6. Thank you lakecat and ra.ra for the advice about grill cloth cleaning, and congrats larrybody on the AR4's. Ra.ra, that's a lot of great research on the grill cloth. Here are two pictures I took, one of the grill cloth on these 4's I just got, and one of Wichelt Lambswool linen from 123stitch. It looks like they have the same threadcount (~ 20 /inch) but the thread in the original cloth looks to be a smaller diameter than in the new stuff, so the amount of space between the threads appears to be greater. I assume that would affect the sound wave passing through the cloth, but what I don't know is if it's a difference that people can hear. I went ahead and removed the grill on the first speaker. I didn't have a dental pick, but I tried a variety of small screwdrivers, tweezers and needle nosed pliers. Unfortunately as you can see in my pictures, the cloth is not unscathed. In my defense, some of these marks, in particular the worst ones in the middle, were not due to my work, but simply are there because the staples were a little rusty and the thread was crushed under the staple, and so that's just the condition of the fabric with the staple removed. I'm not too concerned, I managed not to rip any holes, and those marks may be a little less noticeable after I clean them. A fifty year old object is bound to have some 'character'. The drivers appear to be in great shape. There's hardly any dust, and the surrounds have some suppleness.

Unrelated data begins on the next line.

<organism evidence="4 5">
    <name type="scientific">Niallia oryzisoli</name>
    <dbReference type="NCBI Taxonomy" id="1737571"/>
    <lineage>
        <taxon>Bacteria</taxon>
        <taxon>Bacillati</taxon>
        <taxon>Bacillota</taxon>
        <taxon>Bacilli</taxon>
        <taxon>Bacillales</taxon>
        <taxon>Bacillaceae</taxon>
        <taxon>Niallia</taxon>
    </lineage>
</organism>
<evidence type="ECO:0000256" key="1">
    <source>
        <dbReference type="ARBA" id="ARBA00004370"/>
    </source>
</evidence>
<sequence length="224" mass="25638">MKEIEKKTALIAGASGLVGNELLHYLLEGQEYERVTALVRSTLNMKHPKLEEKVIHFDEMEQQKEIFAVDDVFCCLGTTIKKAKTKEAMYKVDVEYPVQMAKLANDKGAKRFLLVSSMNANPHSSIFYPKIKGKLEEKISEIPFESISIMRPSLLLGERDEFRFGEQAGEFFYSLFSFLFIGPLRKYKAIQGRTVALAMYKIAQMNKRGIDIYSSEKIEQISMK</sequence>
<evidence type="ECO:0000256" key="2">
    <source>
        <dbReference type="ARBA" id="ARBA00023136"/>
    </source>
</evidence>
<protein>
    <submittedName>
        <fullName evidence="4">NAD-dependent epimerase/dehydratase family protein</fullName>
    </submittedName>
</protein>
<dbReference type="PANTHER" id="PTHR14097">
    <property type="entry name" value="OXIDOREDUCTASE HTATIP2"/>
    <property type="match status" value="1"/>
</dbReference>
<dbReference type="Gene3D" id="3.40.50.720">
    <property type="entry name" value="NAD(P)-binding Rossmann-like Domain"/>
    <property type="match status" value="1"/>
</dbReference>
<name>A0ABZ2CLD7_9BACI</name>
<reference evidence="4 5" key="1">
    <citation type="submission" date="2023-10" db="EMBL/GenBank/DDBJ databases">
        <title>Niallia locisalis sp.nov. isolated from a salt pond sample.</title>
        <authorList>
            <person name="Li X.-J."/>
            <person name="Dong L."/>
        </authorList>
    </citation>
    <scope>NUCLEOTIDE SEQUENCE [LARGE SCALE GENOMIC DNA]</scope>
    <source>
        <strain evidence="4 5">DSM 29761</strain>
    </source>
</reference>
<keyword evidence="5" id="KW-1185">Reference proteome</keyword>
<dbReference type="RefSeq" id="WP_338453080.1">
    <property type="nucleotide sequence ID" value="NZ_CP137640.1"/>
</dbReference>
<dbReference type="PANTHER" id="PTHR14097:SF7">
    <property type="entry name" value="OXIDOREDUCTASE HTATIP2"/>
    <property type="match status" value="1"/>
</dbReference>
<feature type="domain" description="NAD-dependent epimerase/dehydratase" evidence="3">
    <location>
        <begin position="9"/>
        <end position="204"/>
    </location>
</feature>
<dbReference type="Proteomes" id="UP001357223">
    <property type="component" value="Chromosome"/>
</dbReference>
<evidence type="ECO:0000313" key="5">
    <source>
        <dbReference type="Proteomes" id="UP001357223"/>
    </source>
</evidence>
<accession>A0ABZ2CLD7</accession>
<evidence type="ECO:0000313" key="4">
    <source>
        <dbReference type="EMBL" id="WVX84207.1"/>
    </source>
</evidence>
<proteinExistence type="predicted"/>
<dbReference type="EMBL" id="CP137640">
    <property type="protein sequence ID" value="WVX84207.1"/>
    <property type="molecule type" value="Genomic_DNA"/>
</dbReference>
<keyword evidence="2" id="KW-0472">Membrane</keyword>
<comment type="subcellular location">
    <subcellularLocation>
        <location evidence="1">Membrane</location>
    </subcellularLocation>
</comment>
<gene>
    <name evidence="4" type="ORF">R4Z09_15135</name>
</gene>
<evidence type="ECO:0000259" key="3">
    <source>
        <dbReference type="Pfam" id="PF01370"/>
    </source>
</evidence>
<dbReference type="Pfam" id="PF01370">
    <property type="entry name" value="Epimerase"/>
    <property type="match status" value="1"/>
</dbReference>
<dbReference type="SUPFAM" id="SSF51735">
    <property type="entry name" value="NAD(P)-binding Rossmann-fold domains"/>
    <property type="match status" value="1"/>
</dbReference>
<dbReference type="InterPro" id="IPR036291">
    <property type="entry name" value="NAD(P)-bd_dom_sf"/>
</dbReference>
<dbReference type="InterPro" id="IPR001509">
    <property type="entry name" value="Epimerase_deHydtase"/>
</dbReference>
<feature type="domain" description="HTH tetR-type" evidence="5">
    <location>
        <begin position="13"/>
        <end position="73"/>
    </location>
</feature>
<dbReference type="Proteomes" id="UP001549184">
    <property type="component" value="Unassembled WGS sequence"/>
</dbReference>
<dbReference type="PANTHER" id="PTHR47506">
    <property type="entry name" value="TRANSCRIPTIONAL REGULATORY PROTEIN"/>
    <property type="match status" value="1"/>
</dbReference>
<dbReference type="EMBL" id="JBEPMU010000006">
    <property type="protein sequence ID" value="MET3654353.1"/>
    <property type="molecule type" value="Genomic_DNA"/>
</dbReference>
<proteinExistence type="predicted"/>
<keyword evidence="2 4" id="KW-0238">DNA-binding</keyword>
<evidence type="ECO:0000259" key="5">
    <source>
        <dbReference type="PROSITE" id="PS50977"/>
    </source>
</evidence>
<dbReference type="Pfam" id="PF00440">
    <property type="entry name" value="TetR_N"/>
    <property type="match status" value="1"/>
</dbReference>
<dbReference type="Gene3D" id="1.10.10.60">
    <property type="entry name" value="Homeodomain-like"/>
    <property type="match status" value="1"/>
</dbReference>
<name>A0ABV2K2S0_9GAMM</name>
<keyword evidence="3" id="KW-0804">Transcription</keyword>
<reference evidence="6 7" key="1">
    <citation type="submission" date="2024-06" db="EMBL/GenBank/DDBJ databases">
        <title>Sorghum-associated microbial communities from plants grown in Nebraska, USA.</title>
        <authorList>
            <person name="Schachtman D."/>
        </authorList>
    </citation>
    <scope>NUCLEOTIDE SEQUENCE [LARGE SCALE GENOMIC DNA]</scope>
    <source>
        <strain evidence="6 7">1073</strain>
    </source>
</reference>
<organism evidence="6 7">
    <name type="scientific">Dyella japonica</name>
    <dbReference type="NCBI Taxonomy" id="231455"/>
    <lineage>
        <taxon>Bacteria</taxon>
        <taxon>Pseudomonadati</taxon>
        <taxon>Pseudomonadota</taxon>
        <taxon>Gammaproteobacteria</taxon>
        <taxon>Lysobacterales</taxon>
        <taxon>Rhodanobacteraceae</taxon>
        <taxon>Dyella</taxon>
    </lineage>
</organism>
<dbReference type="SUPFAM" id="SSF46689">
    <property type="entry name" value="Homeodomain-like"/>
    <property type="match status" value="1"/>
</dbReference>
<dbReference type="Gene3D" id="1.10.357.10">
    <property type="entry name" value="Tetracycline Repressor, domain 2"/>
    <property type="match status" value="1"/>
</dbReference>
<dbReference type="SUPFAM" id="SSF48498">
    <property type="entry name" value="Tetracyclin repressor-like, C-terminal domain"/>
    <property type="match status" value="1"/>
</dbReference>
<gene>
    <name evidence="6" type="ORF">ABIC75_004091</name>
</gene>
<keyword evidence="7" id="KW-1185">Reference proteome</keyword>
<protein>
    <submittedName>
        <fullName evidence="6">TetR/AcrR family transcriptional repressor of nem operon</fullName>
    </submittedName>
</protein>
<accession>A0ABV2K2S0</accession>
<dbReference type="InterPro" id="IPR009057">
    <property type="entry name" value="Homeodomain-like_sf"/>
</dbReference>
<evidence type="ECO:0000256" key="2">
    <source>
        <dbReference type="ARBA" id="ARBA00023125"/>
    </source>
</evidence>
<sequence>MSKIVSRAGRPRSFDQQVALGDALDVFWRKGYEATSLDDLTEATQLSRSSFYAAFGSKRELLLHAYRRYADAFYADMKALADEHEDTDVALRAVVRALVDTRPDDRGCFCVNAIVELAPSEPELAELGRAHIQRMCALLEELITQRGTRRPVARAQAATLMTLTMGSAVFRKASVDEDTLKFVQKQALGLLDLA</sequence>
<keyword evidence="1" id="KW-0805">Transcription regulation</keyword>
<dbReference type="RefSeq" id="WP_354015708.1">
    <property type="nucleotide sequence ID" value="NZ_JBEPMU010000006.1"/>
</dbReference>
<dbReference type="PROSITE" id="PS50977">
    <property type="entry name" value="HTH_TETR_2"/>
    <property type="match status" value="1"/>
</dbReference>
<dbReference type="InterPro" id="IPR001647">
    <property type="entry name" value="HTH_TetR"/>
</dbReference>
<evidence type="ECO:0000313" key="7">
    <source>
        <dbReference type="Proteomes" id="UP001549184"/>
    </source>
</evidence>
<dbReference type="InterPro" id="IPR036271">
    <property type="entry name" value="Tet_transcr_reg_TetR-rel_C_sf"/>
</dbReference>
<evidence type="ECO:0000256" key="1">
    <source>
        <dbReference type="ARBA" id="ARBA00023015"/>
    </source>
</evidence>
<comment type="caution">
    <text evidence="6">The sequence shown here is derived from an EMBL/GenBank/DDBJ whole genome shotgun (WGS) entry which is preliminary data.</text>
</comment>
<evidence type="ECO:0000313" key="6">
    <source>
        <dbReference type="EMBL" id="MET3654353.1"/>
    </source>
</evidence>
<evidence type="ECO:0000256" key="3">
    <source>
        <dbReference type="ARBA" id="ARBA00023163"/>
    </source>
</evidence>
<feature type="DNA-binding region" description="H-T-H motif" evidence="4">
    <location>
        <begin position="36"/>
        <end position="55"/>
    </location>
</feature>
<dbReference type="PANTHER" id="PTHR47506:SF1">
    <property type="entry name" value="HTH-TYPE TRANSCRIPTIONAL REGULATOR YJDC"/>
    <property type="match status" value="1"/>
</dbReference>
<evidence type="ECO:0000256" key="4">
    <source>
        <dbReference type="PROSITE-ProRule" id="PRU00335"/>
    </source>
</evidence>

7. That's what I originally thought. I just second guessed myself when this seller, who is not a hifi person per se, seemed a little concerned that I would monkey with them. Thanks for the tip on getting the grills off - that seems like it will work. I guess patience is key. How did you clean yours? When I cleaned my 4x grills I used Woolite fabric cleaner and it left some slight streaks and didn't get them much cleaner. Rob
  8. Lakecat, congrats on the MC2205 + LSTs. I would love to hear that. Coincidentally, a friend of mine, a recording engineer, heard I was getting into 70s hifi, and so he loaned me his MC2205. We had to carry it to my car together, and I got my son to help me when I got home. I don't think I've got speakers big enough to handle it - the biggest I have are AR-2axs. Rob